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    Home / Science projects / Reaction Time Science Project
    • Reaction Time Science Project

      Reaction Time Science Project

      For Olympic runners and swimmers, a fraction of a second is often the difference between winning a gold medal or a bronze. Indeed, it's the distance between winning any medal or returning home with nothing but hopes at another chance in four more years. And while its impact is most dramatic in running events, speed isn't only a matter of crossing the finish line first. In sports, reaction time, the interval between stimulation and reaction, often determines who wins and who loses. Even more importantly, in real-life situations, like when driving a car, it can mean the difference between life and death. Measure your reaction time with the following project.

      What You Need:

      What You Do:

      1. Have your partner sit or stand with their arm on the flat surface so their wrist extends beyond the edge.
      2. Hold the meter stick vertically above your partner's hand, with the "0" end of the stick just above their thumb and forefinger, but not touching them.
      3. Instruct your partner to catch it as quickly as possible as soon as they see it begin to fall.
      4. Without warning your partner, drop the meter stick.  
      5. Record how far it fell before your partner caught it. Consult the reaction time table to determine reaction time. Repeat at least two more times.
      6. Switch places with your partner and repeat.

      What Happened:

      In this experiment, your reaction time is how long it takes your eyes to tell your brain that the meter stick is falling and how long it takes your brain to tell your fingers to catch it. We can use the distance the meter stick fell before you caught it to figure out your reaction time. The following formula is the basis: d = 1/2 gt2.

      In this formula, "d" equals the distance the object fell, "g" equals gravitational acceleration (9.8 m/s2), and "t" is the time the object was falling. To simplify the process, we've provided a reaction time table with the calculations already done.

      Try it again with a dollar bill, only start with the bill halfway between the catcher's thumb and pointer finger. If you're really brave, you can up the ante and allow whoever catches the dollar bill to keep it. Unless someone anticipates the dollar bill being dropped, the 6-inch bill should fall completely through the catcher's fingers before the typical human reaction time (about 1/4 second) allows them to catch it.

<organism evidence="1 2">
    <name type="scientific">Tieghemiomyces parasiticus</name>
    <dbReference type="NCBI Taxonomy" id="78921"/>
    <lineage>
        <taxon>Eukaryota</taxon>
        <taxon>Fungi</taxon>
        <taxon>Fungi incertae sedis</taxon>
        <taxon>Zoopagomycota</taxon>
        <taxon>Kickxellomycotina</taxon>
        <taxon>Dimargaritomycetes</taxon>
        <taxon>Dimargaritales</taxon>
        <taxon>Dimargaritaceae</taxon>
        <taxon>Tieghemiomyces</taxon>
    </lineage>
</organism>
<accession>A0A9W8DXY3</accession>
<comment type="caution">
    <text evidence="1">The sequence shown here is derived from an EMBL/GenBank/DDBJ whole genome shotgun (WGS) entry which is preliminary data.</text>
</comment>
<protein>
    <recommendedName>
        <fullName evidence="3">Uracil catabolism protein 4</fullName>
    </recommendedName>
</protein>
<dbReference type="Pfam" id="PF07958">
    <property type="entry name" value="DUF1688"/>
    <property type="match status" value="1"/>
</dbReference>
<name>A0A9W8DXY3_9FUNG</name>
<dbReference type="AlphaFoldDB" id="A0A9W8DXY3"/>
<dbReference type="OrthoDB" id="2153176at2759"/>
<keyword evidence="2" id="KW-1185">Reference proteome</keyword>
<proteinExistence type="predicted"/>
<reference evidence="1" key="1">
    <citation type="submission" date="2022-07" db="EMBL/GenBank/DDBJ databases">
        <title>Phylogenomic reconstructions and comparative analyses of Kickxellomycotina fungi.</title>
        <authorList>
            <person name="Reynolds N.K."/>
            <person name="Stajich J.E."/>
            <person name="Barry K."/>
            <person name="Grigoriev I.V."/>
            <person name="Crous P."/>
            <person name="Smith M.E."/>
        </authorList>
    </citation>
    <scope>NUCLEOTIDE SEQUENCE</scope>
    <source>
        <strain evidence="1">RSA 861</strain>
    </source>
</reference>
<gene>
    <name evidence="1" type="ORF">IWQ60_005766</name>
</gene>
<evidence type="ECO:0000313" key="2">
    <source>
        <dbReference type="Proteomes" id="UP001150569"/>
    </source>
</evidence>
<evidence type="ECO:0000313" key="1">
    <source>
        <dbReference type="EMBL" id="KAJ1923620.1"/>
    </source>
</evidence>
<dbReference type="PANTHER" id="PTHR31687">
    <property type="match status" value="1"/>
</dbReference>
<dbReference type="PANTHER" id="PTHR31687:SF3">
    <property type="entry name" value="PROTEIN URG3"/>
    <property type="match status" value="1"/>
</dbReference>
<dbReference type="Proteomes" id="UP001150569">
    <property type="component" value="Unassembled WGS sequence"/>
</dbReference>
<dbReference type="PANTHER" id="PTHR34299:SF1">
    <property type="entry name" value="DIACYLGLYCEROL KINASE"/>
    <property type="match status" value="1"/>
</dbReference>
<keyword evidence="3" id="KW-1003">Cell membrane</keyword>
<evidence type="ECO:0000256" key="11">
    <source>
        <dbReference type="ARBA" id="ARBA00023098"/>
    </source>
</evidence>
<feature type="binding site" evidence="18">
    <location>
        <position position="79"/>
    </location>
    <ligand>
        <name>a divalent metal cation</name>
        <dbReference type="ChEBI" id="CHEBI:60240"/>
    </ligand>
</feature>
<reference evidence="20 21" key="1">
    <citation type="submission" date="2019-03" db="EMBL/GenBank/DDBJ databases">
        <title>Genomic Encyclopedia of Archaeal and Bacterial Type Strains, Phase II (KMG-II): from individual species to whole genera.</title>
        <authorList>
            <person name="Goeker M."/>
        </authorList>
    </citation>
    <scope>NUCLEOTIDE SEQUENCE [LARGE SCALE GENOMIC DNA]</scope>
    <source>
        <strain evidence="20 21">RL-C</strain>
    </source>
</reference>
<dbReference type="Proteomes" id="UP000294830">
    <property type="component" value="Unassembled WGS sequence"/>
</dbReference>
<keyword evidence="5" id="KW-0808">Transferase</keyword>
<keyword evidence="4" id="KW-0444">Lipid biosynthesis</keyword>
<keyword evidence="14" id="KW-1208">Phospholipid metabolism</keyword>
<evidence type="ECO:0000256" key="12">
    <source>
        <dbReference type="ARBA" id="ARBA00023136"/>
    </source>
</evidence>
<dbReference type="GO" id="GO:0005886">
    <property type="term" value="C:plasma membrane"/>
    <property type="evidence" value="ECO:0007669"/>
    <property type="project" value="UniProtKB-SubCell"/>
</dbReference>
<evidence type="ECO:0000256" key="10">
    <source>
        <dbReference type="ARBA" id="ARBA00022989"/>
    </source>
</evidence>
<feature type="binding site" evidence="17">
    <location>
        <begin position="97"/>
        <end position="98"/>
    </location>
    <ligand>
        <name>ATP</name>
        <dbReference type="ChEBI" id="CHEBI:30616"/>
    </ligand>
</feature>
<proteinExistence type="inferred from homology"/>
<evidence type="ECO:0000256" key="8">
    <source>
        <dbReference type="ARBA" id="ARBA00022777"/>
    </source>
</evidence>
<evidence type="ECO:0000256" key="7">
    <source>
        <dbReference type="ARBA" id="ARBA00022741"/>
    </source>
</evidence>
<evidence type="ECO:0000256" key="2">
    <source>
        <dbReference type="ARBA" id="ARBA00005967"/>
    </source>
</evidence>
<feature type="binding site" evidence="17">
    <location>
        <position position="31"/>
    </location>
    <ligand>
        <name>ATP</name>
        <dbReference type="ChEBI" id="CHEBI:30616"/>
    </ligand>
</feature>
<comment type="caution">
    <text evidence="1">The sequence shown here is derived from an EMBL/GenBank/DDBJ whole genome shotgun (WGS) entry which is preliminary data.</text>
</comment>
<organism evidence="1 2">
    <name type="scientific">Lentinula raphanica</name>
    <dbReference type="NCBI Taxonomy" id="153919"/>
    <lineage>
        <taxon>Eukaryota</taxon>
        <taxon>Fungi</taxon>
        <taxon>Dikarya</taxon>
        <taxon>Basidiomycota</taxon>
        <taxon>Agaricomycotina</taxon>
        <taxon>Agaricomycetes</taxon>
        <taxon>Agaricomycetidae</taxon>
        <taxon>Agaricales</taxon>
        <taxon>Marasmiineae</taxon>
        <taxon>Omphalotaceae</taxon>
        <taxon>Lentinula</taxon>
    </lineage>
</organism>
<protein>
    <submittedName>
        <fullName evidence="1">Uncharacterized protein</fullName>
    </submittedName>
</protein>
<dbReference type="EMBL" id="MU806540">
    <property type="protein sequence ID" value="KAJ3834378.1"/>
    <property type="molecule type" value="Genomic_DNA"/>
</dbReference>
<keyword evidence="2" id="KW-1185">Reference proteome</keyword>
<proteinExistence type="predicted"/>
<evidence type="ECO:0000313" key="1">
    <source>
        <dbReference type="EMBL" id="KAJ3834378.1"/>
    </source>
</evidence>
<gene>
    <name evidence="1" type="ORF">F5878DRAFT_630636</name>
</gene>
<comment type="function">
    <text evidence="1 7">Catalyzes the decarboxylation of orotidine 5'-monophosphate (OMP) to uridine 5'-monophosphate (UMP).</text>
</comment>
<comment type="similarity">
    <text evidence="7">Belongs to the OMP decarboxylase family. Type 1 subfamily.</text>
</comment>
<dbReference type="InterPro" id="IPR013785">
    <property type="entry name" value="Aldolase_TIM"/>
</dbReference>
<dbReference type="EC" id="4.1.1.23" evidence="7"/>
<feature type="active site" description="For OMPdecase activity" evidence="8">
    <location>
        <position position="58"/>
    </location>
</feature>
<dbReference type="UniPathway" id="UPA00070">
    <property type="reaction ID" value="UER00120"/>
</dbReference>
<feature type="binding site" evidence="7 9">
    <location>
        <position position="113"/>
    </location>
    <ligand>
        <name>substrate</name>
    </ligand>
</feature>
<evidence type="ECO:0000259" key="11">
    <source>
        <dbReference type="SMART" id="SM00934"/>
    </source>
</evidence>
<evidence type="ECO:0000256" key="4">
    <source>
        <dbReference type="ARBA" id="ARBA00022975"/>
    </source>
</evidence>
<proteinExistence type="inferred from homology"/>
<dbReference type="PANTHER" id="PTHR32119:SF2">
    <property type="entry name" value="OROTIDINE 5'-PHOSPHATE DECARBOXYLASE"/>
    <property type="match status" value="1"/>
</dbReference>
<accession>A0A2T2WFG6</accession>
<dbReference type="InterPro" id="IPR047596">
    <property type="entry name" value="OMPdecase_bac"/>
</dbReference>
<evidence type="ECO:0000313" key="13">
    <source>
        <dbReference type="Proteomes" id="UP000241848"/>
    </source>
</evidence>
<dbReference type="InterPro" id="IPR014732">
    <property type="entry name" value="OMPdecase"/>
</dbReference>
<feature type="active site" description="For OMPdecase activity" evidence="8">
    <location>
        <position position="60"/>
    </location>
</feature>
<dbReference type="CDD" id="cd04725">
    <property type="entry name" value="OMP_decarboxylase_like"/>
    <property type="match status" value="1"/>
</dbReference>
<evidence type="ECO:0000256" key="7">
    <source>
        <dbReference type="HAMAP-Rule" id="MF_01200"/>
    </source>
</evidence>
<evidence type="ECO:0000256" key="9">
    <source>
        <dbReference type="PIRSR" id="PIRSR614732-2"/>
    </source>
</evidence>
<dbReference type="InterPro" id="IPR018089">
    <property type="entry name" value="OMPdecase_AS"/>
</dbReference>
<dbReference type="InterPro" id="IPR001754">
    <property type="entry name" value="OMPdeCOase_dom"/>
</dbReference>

For further study:

      • Talk about what sports depend on having a fast reaction time. How about real-life situations?
      • Try the experiment on a variety of people of different ages. Whose reaction time is faster? Boys or girls? Adults or kids?
      • Repeat the experiment, only this time, have the catcher whistling throughout. Did that make reaction time faster, slower, or the same?
      • Can you improve your reaction time by repeating the experiment several times daily? Practice for a week then test yourself again to see.

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    By: Christian De Jaeger
    Date: Mar 20, 2017

    Great help, one question, control variables?

    By: evi
    Date: Mar 12, 2017

    is there more tests you can do to tests reaction times. i have to do this for my 7th grade project

    By: deusdert domitius
    Date: Mar 12, 2017

    Is good but how about other experiments related to time reaction and how to correct data in histograms

    By: Ibrahim
    Date: Nov 27, 2015

    Fantastic experiment never seen anything like this

    By: Sebastian
    Date: Sep 09, 2015

    I like this expirement ! How do I measure a sports reaction time?

    By: Kgotlelelo
    Date: Jun 16, 2015

    Hi, this experiment is only about ruler or stick ... Why not about a measuring tape.

    [HST adds:  A meterstick or ruler won’t bend while it’s dropping.  You could try different measuring equipment to see if you get different results, but watch out if the measuring tape has sharp edges!  Hope this helps!]